Our professional schools are equally committed to attracting top students who are diverse. For example, the class entering Notre Dame Law School in fall 2021 had the highest number of African American students of any top 25 law school.  

As part of a portfolio of leadership initiatives reporting to Vice President and Associate Provost Hugh Page, the University launched the Transformational Leaders Program (TLP) in fall 2021 to serve undergraduate students from low-resourced backgrounds. Its goal is to provide complementary advising, paid research placements, internships, pre-matriculation programming, mentoring, and resources for summer academic enrichment and emergent situations. Housed on the second floor of the Main Building, the TLP lounge has fast become a vibrant hub for networking and academic programming, as well as a warm and welcoming space for the more than 250 students who are part of its initial cohort. 

In terms of student life, funding has been secured and plans are being formulated for a visible and inviting Center for Diversity and Inclusion to be located in the LaFortune Student Center. Beginning during Walk the Walk Week and continuing throughout the semester, the architects for this project will invite the University community to participate in the design of this space, in partnership with Student Affairs and the University’s architect. Student Affairs will soon administer the third iteration of the Inclusive Campus Student Survey to better understand the current climate on campus related to inclusion and all aspects of diversity. As a result of discussions between students, Student Affairs, and the Office of Institutional Equity about the current process for reporting incidents of discriminatory harassment, questions about the University’s online reporting tool, SpeakUp.nd.edu, are being added to the upcoming Inclusive Campus Student Survey.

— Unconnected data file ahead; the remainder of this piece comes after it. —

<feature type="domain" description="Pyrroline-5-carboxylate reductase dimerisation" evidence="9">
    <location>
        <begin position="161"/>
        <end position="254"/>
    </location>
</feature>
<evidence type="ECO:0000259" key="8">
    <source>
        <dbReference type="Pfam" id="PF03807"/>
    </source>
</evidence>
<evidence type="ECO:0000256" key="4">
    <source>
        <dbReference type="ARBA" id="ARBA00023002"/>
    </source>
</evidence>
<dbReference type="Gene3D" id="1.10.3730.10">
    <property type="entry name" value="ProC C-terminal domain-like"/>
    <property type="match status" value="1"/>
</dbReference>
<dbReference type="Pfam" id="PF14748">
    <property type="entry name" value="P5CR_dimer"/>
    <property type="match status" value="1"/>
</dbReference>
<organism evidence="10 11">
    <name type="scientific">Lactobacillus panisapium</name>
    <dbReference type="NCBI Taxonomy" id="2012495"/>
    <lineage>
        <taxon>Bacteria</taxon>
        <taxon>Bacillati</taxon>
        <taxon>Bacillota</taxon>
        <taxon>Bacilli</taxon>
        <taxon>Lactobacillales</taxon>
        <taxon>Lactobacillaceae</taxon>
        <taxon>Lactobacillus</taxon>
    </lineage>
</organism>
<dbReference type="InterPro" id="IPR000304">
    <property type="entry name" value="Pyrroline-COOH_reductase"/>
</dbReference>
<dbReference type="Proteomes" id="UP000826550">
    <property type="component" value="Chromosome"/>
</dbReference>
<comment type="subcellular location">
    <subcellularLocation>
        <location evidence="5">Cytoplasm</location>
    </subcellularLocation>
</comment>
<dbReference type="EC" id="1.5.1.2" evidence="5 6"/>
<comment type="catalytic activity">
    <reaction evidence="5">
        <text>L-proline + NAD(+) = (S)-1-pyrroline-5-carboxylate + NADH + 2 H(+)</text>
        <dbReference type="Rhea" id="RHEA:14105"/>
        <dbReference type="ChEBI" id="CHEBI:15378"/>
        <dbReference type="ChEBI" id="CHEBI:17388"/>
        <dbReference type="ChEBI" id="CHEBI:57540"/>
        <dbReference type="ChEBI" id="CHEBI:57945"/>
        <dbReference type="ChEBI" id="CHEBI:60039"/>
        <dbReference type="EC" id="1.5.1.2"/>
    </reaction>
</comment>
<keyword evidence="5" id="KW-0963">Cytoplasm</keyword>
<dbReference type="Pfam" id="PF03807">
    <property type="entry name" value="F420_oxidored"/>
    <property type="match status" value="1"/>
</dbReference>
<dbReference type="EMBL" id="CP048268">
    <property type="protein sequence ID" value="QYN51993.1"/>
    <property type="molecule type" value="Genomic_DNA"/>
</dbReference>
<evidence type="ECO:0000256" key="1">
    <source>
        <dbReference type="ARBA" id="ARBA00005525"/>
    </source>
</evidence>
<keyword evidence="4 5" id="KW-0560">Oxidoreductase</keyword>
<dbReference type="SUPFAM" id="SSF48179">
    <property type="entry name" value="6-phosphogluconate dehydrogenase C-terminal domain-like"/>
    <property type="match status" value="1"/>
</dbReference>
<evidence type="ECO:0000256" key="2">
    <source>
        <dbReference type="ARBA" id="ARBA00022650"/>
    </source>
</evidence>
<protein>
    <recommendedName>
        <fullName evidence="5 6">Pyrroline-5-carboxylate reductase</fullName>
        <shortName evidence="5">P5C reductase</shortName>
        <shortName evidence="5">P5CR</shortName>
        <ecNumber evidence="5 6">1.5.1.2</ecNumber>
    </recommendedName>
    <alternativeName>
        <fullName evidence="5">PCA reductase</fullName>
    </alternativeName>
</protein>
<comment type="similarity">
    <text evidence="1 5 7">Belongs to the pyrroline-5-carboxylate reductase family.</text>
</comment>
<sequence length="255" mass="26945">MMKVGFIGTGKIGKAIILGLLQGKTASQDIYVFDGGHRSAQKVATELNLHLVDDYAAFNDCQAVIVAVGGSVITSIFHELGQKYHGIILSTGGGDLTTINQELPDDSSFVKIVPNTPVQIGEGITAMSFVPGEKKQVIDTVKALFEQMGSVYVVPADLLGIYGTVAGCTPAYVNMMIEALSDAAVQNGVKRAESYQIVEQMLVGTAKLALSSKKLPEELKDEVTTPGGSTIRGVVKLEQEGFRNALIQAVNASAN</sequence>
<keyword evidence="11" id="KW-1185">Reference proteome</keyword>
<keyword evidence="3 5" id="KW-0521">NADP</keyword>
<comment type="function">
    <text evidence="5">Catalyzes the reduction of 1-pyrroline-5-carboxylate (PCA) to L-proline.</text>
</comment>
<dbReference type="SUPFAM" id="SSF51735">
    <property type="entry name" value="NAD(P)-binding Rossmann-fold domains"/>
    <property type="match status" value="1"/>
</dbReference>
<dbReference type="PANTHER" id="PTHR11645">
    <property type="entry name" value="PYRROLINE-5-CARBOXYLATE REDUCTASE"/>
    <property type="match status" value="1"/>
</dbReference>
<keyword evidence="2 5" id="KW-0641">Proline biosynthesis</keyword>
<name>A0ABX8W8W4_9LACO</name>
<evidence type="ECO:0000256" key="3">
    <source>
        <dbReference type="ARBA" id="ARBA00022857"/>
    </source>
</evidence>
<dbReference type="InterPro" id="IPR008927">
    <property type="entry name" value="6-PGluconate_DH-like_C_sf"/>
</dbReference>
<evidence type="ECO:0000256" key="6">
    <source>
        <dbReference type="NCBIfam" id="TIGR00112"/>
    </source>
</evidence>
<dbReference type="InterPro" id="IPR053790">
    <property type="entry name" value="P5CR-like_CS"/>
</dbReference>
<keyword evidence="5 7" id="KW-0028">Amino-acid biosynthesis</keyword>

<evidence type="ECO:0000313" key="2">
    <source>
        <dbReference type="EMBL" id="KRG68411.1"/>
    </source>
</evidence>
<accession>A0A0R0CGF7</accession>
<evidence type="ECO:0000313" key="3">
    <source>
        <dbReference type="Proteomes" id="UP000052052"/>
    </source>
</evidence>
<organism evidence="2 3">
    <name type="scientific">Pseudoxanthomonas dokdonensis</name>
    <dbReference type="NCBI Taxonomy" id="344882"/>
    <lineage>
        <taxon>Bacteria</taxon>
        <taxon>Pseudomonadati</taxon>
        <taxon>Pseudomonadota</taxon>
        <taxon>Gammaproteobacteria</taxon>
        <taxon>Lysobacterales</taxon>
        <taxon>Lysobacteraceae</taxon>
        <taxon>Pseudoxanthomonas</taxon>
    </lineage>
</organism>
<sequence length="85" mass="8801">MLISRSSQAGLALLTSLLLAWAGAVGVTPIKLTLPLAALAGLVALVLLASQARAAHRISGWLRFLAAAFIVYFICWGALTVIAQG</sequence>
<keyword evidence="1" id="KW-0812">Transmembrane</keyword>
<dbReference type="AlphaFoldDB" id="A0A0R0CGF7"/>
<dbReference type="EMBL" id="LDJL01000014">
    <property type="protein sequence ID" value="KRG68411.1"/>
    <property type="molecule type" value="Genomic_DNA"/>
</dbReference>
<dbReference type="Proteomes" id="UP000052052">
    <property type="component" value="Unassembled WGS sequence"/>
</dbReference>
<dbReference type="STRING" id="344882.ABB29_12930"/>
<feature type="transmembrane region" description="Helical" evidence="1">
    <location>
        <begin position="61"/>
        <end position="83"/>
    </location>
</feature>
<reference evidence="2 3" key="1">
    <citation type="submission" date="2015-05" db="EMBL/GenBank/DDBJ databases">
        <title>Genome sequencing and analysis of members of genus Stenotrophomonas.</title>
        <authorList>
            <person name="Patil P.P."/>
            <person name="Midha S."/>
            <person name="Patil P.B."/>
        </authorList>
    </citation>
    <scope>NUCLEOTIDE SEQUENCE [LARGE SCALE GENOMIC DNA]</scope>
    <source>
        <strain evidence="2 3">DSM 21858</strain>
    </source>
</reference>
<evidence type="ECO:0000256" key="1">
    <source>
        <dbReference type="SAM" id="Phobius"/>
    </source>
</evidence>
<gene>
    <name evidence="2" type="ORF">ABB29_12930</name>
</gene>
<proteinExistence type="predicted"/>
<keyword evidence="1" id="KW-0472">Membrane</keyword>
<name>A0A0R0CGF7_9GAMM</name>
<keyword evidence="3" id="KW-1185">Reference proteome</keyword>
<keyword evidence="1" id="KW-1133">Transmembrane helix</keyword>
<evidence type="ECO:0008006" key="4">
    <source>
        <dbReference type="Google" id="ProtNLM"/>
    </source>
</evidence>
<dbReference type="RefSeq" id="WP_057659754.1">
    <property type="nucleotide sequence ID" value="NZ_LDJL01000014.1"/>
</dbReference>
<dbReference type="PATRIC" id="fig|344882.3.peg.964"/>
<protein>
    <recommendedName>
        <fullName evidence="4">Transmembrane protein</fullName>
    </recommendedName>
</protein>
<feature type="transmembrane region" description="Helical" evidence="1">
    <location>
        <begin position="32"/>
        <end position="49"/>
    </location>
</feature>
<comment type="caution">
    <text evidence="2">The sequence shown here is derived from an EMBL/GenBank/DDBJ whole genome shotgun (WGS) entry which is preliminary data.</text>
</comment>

Efforts continue across the academy on faculty hiring, thanks to the Provost’s Office, deans, department chairs, and a great many others. To cite just a few examples of initiatives across the academy launched recently that are now bearing fruit, the Notre Dame Initiative on Race and Resilience in the College of Arts and Letters is actively recruiting for three faculty positions, and the College of Engineering has created faculty directors of DEI within each department. I am also very encouraged by the widespread faculty commitment to promoting DEI through research and teaching, as exemplified by the many exciting proposals submitted through Moment to See, Courage to Act

With regard to our staff, Human Resources continues to focus on hiring initiatives such as the Diversity Catalyst Program and ensuring interview pools meet or exceed market availability with regard to diverse candidates. These efforts have resulted in an increase in the number of women and minority candidates interviewed and hired. Beyond hiring, we are working to ensure Notre Dame is a welcoming workplace where all can build productive and satisfying careers and experience a true sense of belonging.

Finally, I am grateful to our Executive Diversity Council, which meets with me regularly to ensure that we are making progress toward the goals articulated in the Trustee Task Force report and provides advice and insight to the University’s Executive Officers. 

There are, of course, many other efforts in the colleges and in divisions that I have not mentioned here. I know that many across the University have made issues of diversity and inclusion a top priority, and I thank everyone for their commitment. As I have said before, the change we seek is not the work of a month or a year, but a longer period in the life of the University, and it cannot be the work of just a few of us. Each of us has a critical part to play in helping this community live up to its highest ideals, and to making Notre Dame, rich in diversity, a place that is ever more characterized by respectful dialogue, care for one another, and solidarity. 

In Notre Dame,
Rev. John I. Jenkins, C.S.C.